I'm one of those people who get bored very easily. I don't know what that says about my brain, but there it is. I just tend to get bored quickly. And facing a seven hour drive allbymyself, boredom is a very real and likely possibility.
The first hour went by fairly quickly, without my looking at the clock very often. I was listening to my local radio station airing a talk show in which listeners called and reported on the worst Christmas presents they had ever received. Some of them were just beyond belief. I may have to do a future blog post so you can all have the laughs I had during that first hour of driving.
I traveled the majority of the trip westward through Pennsylvania on route 80, then continued most of the way through Ohio also staying on the same road. Because much of the road has trees along both sides of the roads, boredom plagued me.
Sometimes I wonder what other travelers do to keep themselves from suffering from boredom. Feel free to write and give me some suggestions. I will have to make the trip home in several weeks, you know.
Oh yes, I had prepared for this drive. I had snacks and drinks right there next to me on the seat. Including candy. The first CD of a book on tape was in the player. And it was even a Christmas story. And furthermore, I had my coffee in the cup holder, my cell phone in my pocket, and my camera out of the case, just in case there was something picture-worthy.
However, here's the reality. This is mostly what I looked at for the seven hours:
I devised little rituals to amuse myself, to look forward to. Every hour on the hour I fed myself a peppermint candy. Then on each half hour I ate three swedish fish. I figured that would cause the time to fly, but in reality, the peppermint took about 1 1/2 minutes, and the swedish fish took maybe 12 seconds each = 36 seconds. So I still had about 58 other minutes in every hour to fill.
For one of the hours things got relatively "exciting." I passed by each of three jumbo jet wings. Then I stopped at a rest stop. When I returned to the road, I had the amusement of catching up to them and driving by each of the three wings again. Not what you generally see on the road.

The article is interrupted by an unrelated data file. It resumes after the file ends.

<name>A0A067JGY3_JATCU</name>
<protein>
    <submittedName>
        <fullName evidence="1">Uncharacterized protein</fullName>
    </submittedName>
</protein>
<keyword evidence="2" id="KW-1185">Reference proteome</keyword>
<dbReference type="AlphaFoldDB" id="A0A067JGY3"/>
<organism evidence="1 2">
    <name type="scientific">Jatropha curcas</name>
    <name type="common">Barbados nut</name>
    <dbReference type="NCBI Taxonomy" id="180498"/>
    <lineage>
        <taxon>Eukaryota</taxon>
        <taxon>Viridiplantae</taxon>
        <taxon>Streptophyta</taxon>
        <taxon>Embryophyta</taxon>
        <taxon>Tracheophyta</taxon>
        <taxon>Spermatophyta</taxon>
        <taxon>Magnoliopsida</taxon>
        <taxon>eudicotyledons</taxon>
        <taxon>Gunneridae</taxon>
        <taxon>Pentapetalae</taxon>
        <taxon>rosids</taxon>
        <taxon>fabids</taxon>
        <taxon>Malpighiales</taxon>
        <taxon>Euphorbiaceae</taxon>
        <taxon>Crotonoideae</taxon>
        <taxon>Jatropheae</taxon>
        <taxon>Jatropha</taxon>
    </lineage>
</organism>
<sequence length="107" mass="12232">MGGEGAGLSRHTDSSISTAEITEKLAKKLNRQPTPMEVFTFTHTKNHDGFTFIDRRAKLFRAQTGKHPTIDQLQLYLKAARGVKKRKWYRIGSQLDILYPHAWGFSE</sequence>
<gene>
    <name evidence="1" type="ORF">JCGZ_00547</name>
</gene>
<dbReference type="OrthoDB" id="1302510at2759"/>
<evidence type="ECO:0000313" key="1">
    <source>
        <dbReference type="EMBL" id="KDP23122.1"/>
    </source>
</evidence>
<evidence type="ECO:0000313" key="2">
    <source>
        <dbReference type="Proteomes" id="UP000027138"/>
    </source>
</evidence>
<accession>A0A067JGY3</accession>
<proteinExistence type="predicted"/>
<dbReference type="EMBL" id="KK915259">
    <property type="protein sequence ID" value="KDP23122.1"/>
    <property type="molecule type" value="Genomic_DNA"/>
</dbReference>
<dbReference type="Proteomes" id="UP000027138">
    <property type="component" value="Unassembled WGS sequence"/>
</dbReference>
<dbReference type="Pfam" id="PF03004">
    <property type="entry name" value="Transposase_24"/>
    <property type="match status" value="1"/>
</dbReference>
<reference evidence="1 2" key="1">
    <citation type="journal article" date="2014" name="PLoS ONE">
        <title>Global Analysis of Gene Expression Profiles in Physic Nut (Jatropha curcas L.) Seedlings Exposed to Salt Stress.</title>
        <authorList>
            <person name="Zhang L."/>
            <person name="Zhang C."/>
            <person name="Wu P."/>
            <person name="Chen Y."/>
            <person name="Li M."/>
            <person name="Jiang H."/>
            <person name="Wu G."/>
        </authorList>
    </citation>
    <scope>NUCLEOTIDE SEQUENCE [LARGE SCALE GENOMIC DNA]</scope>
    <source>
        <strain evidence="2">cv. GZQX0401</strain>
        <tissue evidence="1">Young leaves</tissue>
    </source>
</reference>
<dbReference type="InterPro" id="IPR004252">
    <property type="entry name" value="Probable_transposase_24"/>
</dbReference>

I decided to count how many deer hunters in orange hunting clothing I drove by. I don't know about Ohio's hunting seasons, but Pennsylvania deer hunters are at the tail end of the first of two weeks of deer season. I saw a total of 17 orange guys. Not as many as I would have thought for a sunny Saturday morning in an area heavily laden with male hunting testosterone.
Those triple unit tractor trailer trucks amaze me. I decided to count them, too. I logged 5 Fed-Ex triples, 2 UPS triples, and 1 of another line that I hadn't seen before. I know, I'm lame, but I was trying to keep my mind engaged and my driving safe.
And finally, I found myself looking forward to rest stops, whether I needed them or not. They were mileposts to me, more so than the passing hours. I tried even to find amusement at the stops, and here's a weird thing I saw at my last stop. I suppose it's not bad enough when birds poop all over your car naturally. Now people pay good money to purchase a vehicle decal that resembles poop from some gargantuan bird.
Well anyway, the hours crawled by and would you believe, merely 20 minutes from my destination I was held up by a long cargo train. I listened to three entire Christmas songs before the railroad barricades lifted after the long train.
The good news is that in spite of my BATTLE WITH BOREDOM, seven hours and 400 miles later, I arrived at my daughter's home safe and sound. For that I am thankful.